Appropriately enough, it was through Balanchine's Broadway legacy that Ms. Stroman was introduced to the choreographer's work. "I saw the 1983 revival of On Your Toes with Natalia Makarova, and there is that step in 'Slaughter on Tenth Avenue,'" Ms. Stroman remembers. "The man leans her back, the woman kicks in the air, and then he drags her across the stage in a long backbend.
"It is quite an achievement for a theater choreographer to create a step that goes into history," she says. "That's when I realized that Balanchine was a man to admire and follow."
Rehearsing "Makin' Whoopee!," the choreographer wears her signature black ensemble, with the blond ponytail stuffed under a baseball cap. She tells one dancer, "I have to have the realization of joy while you pirouette." Fiddling with an air cigar, Ms. Stroman bends her knees and circles the floor to demonstrate another move. "Kind of Groucho," she coaches. When the 30 brides begin to enter the chapel, Ms. Stroman stops the procession. "I need the reaction to your not being the only bride," she says.
Forget about hamstrings: Ms. Stroman is working their eyeballs. "Some of them danced with their eyes half closed," she remarks. Which leads her to an observation about Mikhail Baryshnikov. "He was an animal onstage in Prodigal Son. And his acting was spectacular, and it was through his eyes that he informed the audience about the character," Ms. Stroman says.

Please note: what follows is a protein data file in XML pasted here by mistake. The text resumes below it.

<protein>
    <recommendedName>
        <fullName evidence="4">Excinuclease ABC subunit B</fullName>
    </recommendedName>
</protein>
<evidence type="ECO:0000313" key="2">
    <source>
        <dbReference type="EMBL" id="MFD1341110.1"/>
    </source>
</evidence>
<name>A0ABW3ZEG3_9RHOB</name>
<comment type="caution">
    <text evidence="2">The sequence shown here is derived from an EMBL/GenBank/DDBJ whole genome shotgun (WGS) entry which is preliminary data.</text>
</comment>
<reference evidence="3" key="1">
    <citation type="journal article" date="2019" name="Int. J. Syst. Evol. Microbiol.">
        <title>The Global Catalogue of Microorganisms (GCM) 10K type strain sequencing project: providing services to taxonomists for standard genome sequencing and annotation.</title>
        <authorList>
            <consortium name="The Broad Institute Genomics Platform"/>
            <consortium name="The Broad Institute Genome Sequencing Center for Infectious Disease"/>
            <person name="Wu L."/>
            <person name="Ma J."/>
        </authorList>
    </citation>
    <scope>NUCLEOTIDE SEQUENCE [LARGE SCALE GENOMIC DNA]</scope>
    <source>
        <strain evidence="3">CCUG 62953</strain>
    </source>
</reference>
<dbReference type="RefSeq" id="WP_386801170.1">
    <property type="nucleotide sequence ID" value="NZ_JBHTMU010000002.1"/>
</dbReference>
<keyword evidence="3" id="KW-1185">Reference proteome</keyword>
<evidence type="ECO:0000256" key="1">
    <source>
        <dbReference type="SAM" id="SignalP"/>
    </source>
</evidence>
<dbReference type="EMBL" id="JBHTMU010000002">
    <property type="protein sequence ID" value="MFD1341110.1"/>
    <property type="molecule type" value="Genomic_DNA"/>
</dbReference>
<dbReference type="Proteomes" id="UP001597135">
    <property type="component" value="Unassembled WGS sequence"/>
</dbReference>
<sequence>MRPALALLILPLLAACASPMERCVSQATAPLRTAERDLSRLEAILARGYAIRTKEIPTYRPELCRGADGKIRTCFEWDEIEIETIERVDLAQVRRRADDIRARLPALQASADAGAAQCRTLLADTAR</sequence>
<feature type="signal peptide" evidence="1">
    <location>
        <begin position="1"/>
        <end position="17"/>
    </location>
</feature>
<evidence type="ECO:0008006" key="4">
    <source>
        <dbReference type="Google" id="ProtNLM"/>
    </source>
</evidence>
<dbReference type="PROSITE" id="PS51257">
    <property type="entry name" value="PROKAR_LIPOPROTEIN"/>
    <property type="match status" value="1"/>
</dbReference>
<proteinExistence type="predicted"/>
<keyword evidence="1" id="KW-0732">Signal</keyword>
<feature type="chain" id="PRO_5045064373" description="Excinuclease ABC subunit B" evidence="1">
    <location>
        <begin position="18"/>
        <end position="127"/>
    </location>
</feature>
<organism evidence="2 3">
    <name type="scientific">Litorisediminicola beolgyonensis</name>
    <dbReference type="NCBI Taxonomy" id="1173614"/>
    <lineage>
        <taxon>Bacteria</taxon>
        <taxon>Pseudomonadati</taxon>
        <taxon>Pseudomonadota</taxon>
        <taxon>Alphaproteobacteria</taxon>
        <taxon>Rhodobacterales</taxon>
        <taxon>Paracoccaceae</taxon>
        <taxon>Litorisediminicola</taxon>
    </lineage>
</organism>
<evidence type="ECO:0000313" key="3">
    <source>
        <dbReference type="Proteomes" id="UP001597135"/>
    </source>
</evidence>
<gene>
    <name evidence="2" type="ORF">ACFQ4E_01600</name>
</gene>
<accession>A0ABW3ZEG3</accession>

Getting her cast members to use their eyes was the easy part. The billy clubs, bouquets, brooms, and newspapers presented the bigger challenge. Even on Broadway, this choreographer is teased about her obsession with giving her dancers some thing to carry. She wouldn't have it any other way. In a street scene for "Double Feature," several different props help delineate the cops from the shopkeepers from the street cleaners.
"When I first handed them their props, they stopped breathing," laughs Ms. Stroman, who is the first to admit that no one's classical training includes executing a grand jeté while holding The New York Times overhead with both hands.
All in all, Ms. Stroman does not consider herself all that far removed from the master. "Balanchine did more classical pieces, but he had the soul of an entertainer," she says, pointing to Who Cares? and Stars and Stripes. "He starts out with one dancer, and then two and three, and then the whole company. The structure entertains the audience."
While Ms. Stroman teaches the ballet dancers how to perform with their eyes, they in turn give her something beyond Broadway.
"When you see Contact or The Producers, what you see is what was in my head," she says. "But here it is different. When I choreograph, they go flying through the air, and because of their technique, everything is magnified a hundred times. It is more than I imagined."
Robert Hofler is the theater reporter for Variety.